&bgr;_{4} takes a minimum near the ratio Ra of 0.4-0.7. When the absolute
value of the fourth order dispersion &bgr;_{4} is small near this range,
the fabrication tolerances become high and the fabrication is easy if &Dgr;_{-}
is -0.3 to -0.1%. Even in the cases where &Dgr;_{-} is -0.7% to -0.1%
and the ratio Ra is between 0.2 and 0.4, the absolute value of the fourth order
dispersion &bgr;_{4} is always small and the fabrication is easy.

The above is summarized as follows: preferably, the difference
"&Dgr;_{+}-&Dgr;_{-}" between the relative index difference
&Dgr;_{+} of the center core part 11 and the relative index difference
&Dgr;_{-} of the depressed part 12 is not less than 2.2%, the relative
index difference &Dgr;_{-} of the depressed part 12 is -0.1 to -1.1%,
and the ratio Ra is 0.2-0.7. More preferably, the difference "&Dgr;_{+}-&Dgr;_{-}"
is not less than 3.1%, &Dgr;_{-} is -0.1 to -1.1%, and the ratio Ra is
0.2-0.7 because the effective area A_{eff} becomes small, not more than
11 µm^{2}, and the nonlinear coefficient &ggr; becomes large, not
less than about 20/W-km.

From the above calculation results, the relationship between
the fourth order dispersion &bgr;_{4} and the dispersion slope S is illustrated
as shown in Fig. 25, and the relationship between the fourth order dispersion &bgr;_{4}
and the wavelength derivative of the dispersion slope S (dS/d&lgr;) is illustrated
as shown in Fig. 26. As seen from Fig. 25, the dispersion slope S is preferably
about +0.018 to +0.030 ps/nm^{2}/km. Furthermore, the dispersion slope S
is more preferably about +0.022 to +0.028 ps/nm^{2}/km because the absolute
value of the fourth order dispersion &bgr;_{4} can be further decreased.
As seen from Fig. 26, the wavelength derivative of the dispersion slope S (dS/d&lgr;)
is preferably about -0.00012 to -0.00008 ps/nm^{3}/km. Furthermore, the
wavelength derivative (dS/d&lgr;) of the dispersion slope S is more preferably
about -0.00011 to -0.00009 ps/nm^{3}/km because the absolute value of the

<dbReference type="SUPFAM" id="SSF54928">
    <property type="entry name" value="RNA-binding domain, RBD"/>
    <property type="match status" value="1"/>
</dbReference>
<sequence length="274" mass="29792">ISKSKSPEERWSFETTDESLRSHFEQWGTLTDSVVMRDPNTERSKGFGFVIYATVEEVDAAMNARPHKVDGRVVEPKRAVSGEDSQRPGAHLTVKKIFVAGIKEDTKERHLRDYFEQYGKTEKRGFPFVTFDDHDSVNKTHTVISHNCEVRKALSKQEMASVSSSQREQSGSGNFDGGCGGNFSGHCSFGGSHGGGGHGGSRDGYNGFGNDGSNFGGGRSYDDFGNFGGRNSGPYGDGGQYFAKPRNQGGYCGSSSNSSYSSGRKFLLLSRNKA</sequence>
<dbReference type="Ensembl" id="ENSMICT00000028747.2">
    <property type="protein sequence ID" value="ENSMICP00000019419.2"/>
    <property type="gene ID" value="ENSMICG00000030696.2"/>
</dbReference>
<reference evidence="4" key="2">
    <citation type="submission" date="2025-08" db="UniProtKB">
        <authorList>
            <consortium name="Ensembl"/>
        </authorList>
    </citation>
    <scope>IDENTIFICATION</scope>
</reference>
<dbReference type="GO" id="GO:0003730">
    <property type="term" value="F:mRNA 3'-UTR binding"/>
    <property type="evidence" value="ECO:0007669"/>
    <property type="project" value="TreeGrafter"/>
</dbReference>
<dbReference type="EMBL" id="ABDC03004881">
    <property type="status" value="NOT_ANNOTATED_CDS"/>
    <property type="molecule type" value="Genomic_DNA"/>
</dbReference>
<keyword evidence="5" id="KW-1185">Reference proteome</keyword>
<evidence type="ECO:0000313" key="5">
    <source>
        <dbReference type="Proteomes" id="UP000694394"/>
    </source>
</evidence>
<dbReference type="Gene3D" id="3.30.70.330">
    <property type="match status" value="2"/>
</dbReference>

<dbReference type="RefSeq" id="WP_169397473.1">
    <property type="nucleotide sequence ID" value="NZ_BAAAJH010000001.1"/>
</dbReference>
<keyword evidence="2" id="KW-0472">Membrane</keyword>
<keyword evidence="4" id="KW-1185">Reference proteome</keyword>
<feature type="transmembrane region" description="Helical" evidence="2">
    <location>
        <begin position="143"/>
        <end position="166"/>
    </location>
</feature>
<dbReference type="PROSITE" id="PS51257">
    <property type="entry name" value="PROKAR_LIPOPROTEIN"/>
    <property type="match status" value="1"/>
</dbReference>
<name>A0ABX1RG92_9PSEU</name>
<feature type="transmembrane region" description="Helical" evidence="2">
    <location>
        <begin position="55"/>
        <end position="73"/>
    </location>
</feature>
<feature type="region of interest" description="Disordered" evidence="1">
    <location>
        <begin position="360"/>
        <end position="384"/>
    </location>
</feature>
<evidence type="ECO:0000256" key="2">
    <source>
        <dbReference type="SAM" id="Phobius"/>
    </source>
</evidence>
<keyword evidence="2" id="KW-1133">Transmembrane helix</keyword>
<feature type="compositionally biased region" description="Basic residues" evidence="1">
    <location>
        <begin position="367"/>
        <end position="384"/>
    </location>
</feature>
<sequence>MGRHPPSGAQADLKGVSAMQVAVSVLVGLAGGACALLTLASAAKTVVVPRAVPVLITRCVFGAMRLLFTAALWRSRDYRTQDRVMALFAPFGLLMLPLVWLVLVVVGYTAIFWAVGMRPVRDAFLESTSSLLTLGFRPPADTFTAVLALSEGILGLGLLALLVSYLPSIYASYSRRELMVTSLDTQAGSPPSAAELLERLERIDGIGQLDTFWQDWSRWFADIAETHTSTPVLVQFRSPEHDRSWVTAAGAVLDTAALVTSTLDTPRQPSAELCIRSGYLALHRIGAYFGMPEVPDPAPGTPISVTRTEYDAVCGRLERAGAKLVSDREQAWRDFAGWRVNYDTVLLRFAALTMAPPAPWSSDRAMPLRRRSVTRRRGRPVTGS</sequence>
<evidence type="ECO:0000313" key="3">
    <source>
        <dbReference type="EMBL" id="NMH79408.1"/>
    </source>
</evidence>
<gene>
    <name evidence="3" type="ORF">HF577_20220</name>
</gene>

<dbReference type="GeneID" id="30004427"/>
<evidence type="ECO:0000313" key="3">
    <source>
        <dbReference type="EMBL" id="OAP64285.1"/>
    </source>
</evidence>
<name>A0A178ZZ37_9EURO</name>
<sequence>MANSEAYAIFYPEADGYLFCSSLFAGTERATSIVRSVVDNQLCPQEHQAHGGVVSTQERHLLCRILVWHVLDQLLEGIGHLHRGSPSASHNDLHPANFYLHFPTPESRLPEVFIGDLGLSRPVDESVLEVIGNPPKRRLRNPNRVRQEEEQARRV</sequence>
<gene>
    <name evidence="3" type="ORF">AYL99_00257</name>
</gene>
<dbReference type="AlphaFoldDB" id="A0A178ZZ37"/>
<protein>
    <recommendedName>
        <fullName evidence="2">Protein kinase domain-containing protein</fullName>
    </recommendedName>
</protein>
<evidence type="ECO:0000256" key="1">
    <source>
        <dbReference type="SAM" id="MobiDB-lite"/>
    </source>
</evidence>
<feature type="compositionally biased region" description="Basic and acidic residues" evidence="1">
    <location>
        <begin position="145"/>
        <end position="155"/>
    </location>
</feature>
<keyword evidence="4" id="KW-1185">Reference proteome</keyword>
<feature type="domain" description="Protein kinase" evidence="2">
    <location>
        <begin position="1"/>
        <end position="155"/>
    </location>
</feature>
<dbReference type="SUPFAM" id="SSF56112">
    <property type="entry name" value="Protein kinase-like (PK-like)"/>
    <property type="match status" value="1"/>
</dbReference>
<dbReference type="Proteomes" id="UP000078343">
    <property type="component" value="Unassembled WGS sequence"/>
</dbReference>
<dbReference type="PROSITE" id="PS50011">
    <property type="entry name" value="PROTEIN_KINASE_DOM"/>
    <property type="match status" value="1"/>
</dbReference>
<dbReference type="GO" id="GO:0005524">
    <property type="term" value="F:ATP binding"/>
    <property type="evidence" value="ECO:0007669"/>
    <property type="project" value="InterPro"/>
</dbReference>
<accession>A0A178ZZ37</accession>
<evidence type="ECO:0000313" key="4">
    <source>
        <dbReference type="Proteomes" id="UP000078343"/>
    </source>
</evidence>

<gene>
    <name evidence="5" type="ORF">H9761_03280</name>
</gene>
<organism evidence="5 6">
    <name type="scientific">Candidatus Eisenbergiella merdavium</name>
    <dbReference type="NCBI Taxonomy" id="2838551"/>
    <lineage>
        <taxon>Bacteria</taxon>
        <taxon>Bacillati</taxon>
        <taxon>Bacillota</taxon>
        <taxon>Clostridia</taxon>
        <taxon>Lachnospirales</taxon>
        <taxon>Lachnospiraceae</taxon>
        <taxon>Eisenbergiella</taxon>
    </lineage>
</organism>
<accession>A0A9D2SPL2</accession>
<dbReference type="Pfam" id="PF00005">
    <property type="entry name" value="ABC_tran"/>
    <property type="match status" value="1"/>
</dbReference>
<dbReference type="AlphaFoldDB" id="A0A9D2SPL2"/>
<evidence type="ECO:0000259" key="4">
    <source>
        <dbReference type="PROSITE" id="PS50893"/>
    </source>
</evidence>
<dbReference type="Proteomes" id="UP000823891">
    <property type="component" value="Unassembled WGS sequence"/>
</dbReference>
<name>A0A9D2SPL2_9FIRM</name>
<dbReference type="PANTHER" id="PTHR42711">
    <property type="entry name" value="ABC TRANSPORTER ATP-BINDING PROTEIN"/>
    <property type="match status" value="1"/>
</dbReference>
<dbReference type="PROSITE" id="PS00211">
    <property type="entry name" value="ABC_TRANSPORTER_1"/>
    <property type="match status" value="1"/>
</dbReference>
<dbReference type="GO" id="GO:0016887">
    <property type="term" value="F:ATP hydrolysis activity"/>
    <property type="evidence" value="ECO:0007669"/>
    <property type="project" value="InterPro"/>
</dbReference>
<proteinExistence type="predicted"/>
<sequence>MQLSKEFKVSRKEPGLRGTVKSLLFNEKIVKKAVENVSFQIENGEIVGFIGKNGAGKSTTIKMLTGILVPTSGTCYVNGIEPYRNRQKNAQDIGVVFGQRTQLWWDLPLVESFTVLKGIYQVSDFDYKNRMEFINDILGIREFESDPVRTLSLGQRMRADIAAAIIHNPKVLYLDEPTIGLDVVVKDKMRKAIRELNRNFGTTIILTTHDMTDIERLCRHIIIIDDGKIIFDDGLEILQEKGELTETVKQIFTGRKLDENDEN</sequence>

fourth order dispersion &bgr;_{4} can be further reduced.

In a highly nonlinear optical fiber, where the dispersion
slope S is small, variation in the zero dispersion wavelength &lgr;_{0}
becomes large. Fig. 27 is a drawing showing the relationship between variation amount
of the zero dispersion wavelength &lgr;_{0} and the dispersion slope S,
where the variation of the core diameter 2a is 1%. As seen from this figure, the
wavelength conversion bandwidth becomes narrower as the variation of the zero dispersion
wavelength &lgr;_{0} increases. Particularly, the dispersion slope S is
preferably not less than +0.018 ps/nm^{2}/km because the variation of the
zero dispersion wavelength &lgr;_{0} is large in the dispersion slope
range of less than +0.018 ps/nm^{2}/km.

An example of an optical fiber and an optical device according
to the present invention will be described below. Fig. 28 is a configuration diagram
of optical device 1 of the example. This optical device 1 comprises the above-described
optical fiber 10, and further comprises a pump light source 21, an optical amplifier
22, a band-pass filter 23, a polarization controller 24, a probe light source 31,
a polarization controller 34, an optical coupler 40, and a spectrum analyzer 50.

The optical fiber 10 used herein has the structure as shown
in Fig. 11, which had the following characteristics: the relative index difference
&Dgr;_{+} of the center core part 11 3.41%, the relative index difference
&Dgr;_{-} of the depressed part 12 of -0.14%, the ratio Ra of 0.56, the
core diameter 2a of 3.78 µm, and the length L of 100 m. This optical fiber
10 had the zero dispersion wavelength &lgr;_{0} of 1562.3 nm, the transmission
loss of 1 dB/km at the wavelength of 1.55 µm, the effective area A_{eff}
of 9.4 µm^{2}, the mode field diameter of 3.51 µm, the nonlinear
coefficient &ggr; of 25/W-km measured by XPM method, and the polarization mode
dispersion of 0.03 ps/km^{1/2}. This optical fiber 10 had the following
characteristics at the zero dispersion wavelength: the dispersion slope S +0.024
ps/nm^{2}/km, the wavelength derivative of the dispersion slope S (dS/d&lgr;)
-0.00010 ps/nm^{3}/km, the third order dispersion &bgr;_{3} of
the propagation constant &bgr;4 × 10^{-41} s^{3}/m, and the
fourth order dispersion &bgr;_{4} +2 × 10^{-56} s^{4}/m.

The pump light source 21 generates a pump light of wavelength